Everyday Ayurveda

Books like this encourage you to keep healthy habits, therefore I recommend everyone to read it not only once but several times in their life to keep yourself on track.




Originally published: December 31, 2014

Author: Bhaswati Bhattacharya

Genre: Self-help book


It’s a very good book. It explains scientifically the benefits of Ayurveda. Interestingly these have been common practices in many Indian households even today, like keeping quiet while eating, touching the ground before leaving the bed, or washing our face as we wake up. As a child, I have done some of these myself but with time as we started adopting the western lifestyle, we have somewhere lost these habits. The book provides an abundance of clarity on why things happened in my house the way they happened.


People nowadays are skeptical of these ancient Indian practices because they have been disputed by recent advances in medicine. But it’s bizarre when they approve products that contain harmful elements. For instance, doctors say excess sugar leads to tooth cavities, but they approve toothpaste that uses artificial sweeteners for flavor.


Another example is chemical facewashes, when it removes harmful bacteria from our face, it also kills the natural ones which actually protects our skin. With just a little fact check, you’ll know the dangers of using products that we use in our routine. Colgate, being such a big and famous brand uses sodium lauryl sulfate in their toothpaste which can cause lung infection with long-term use.


The schedule of our western lifestyle restricts us but doesn't bound us to still reconnect to a healthy lifestyle. Although the book gives many habits that should be followed, I am summarizing very few of them here which I believe can still go with our busy life:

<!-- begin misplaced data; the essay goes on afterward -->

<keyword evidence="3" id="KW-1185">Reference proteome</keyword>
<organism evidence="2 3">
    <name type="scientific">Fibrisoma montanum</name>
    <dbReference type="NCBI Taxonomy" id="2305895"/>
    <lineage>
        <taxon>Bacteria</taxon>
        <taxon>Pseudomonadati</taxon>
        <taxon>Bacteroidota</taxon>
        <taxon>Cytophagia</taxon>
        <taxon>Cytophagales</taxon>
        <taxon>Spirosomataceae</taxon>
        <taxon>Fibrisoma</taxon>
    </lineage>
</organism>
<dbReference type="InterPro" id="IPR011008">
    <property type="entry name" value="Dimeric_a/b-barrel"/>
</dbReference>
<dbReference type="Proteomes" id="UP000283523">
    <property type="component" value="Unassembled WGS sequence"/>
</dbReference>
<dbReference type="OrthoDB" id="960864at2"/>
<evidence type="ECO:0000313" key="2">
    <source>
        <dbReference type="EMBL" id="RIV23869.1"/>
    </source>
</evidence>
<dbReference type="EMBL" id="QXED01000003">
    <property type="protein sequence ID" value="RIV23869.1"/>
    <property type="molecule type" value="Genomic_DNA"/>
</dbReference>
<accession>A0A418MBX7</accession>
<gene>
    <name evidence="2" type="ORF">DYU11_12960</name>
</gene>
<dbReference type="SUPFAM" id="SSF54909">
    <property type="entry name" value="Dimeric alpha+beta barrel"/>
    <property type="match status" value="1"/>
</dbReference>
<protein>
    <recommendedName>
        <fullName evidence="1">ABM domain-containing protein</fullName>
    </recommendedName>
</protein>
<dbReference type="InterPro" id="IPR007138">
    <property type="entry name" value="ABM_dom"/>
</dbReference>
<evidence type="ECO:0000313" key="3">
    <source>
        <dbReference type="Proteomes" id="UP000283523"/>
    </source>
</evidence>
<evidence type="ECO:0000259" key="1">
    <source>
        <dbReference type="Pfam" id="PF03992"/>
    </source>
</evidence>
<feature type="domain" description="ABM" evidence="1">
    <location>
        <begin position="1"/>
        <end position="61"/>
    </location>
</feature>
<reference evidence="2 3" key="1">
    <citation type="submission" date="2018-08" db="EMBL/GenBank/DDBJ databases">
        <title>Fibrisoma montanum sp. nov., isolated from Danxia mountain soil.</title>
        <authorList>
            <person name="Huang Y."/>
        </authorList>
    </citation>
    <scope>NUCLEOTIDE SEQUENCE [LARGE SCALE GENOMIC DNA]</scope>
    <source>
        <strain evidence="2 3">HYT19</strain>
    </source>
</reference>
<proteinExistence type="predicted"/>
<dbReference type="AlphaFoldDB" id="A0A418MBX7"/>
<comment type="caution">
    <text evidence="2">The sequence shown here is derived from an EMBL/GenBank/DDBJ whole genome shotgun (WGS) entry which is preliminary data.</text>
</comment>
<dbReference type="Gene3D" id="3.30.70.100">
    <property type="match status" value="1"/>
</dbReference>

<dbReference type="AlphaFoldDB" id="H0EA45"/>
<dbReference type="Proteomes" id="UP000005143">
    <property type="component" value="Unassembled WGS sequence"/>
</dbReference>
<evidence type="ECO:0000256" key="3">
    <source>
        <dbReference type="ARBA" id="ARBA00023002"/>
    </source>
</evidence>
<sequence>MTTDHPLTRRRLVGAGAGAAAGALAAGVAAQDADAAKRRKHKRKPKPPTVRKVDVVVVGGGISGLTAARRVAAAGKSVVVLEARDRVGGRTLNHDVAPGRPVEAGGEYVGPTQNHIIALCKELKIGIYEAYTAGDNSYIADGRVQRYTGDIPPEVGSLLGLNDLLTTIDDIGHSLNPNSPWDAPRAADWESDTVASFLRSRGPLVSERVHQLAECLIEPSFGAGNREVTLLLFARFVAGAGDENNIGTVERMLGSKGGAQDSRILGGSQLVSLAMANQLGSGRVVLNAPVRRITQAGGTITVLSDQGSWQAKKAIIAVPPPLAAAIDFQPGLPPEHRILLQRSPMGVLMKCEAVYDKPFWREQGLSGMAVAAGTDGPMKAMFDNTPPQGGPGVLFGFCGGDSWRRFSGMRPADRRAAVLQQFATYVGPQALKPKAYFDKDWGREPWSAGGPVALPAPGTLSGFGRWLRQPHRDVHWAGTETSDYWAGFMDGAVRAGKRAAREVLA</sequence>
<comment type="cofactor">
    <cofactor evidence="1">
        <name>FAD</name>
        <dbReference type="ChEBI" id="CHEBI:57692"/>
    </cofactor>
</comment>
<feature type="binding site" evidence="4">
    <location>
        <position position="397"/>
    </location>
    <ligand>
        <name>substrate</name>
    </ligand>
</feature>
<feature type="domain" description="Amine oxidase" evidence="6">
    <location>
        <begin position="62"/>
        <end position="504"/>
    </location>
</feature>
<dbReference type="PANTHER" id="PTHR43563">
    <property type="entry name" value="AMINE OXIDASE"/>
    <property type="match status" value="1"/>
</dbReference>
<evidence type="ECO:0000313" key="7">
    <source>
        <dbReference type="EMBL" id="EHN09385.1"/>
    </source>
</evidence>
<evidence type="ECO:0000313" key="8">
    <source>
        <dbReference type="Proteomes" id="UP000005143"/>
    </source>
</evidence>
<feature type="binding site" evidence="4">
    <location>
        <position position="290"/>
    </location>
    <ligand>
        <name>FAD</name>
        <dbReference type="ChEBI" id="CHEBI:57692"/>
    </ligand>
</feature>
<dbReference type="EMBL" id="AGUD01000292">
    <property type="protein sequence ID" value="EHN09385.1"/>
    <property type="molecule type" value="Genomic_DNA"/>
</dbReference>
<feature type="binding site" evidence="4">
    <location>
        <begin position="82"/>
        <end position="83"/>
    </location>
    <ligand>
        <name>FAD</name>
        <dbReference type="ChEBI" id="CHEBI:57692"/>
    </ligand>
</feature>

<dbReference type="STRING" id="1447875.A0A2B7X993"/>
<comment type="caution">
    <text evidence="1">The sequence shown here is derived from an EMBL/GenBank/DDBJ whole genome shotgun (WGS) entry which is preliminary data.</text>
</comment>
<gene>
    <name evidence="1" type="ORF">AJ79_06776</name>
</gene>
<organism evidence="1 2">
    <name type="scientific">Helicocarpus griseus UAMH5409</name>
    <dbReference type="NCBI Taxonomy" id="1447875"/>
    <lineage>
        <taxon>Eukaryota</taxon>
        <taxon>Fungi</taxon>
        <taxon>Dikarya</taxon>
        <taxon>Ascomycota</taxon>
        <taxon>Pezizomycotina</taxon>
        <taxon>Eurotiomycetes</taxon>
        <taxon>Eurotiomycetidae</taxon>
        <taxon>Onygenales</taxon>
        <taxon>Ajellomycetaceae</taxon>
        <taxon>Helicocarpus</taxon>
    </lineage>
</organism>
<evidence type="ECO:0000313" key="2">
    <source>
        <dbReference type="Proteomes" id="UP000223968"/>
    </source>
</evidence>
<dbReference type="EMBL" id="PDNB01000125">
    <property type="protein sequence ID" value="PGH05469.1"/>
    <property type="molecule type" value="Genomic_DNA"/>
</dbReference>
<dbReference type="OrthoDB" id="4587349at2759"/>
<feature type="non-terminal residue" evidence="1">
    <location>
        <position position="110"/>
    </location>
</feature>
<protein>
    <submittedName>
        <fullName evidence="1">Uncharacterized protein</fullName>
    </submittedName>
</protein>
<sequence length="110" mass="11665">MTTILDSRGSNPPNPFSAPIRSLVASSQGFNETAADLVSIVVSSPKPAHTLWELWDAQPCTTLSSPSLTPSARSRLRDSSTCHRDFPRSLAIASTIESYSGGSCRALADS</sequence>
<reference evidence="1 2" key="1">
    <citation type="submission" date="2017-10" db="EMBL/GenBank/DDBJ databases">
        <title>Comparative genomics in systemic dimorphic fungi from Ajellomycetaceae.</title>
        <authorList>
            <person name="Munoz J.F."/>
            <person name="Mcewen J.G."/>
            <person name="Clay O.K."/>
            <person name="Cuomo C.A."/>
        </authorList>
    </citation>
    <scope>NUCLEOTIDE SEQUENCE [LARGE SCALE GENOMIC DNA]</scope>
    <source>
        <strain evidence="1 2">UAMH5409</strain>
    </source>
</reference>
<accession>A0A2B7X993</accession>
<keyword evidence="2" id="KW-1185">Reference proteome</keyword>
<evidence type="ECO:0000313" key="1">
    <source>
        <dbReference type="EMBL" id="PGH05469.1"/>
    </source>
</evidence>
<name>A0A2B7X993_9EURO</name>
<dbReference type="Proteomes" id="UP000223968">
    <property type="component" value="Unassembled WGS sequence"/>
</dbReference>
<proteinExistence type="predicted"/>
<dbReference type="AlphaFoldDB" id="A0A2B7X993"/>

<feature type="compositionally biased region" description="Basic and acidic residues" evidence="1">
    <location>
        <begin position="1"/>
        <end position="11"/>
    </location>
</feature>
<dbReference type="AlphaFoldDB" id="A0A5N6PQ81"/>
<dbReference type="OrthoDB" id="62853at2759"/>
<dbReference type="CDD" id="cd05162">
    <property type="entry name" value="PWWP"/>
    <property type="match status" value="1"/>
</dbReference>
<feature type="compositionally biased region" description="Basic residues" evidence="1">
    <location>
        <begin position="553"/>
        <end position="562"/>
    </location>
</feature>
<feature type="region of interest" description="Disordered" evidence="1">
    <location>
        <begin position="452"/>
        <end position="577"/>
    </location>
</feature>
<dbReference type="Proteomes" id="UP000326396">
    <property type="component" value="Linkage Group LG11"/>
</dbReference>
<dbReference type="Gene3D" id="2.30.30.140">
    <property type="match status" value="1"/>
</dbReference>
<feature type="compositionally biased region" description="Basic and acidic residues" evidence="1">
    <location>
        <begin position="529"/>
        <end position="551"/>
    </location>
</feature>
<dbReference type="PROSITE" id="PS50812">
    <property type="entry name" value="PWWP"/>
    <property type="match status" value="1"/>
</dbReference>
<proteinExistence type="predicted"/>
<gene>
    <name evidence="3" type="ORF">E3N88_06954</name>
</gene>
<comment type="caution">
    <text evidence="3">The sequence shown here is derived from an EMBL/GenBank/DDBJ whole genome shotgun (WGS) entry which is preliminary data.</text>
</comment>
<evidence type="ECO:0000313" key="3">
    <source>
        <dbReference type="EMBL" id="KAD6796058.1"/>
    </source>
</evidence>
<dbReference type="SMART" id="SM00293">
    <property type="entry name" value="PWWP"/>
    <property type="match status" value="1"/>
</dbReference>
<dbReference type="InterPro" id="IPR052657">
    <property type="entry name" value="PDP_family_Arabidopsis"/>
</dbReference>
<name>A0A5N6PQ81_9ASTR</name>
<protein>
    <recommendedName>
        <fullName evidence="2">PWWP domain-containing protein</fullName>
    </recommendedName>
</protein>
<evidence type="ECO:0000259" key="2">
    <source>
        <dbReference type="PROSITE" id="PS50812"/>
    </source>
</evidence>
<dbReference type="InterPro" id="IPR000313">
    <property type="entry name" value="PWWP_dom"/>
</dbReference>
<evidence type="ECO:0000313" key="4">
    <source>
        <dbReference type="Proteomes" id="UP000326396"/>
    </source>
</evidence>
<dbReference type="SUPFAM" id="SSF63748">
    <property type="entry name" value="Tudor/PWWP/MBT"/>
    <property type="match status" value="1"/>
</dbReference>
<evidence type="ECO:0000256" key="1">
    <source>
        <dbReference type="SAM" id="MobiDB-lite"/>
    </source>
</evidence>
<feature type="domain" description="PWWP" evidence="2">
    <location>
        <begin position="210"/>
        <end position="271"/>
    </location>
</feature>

• Washing the face with cold water as soon as you wake up (include the eyes, nose, and mouth)

  • Rinsing mouth after every meal and try to avoid chemical-based toothpaste to clean your teeth

  • Drink a glass of warm water in the morning

  • Do some eye exercises

  • Lubricate your nose with ghee or oil every night before you go to bed

  • Don’t eat at least 3 hours before you sleep

  • Early to bed and early to rise actually does the wonders

  • Spend some time every day to appreciate what you have

Although the book provides a basic set of routine that we can follow, it lacks elaborative explanations; for example, it says that oil has different effects on the body from good to bad depending on how long the oil has been cooked, but it doesn’t explain how long it should be cooked to get the maximum benefits. It is just touching upon Ayurveda, not giving a more detailed narration as per my expectation.

....the vaidya watched a student lather lotion onto her dry hands during class. He asked humorously, ‘Are you going to eat that lotion next?’ She quickly frowned and answered, ‘Of course not. I would get sick; it is probably poisonous.’ To this, the vaidya quickly quipped, ‘Then why do you put it on your skin. Doesn’t your skin eat?’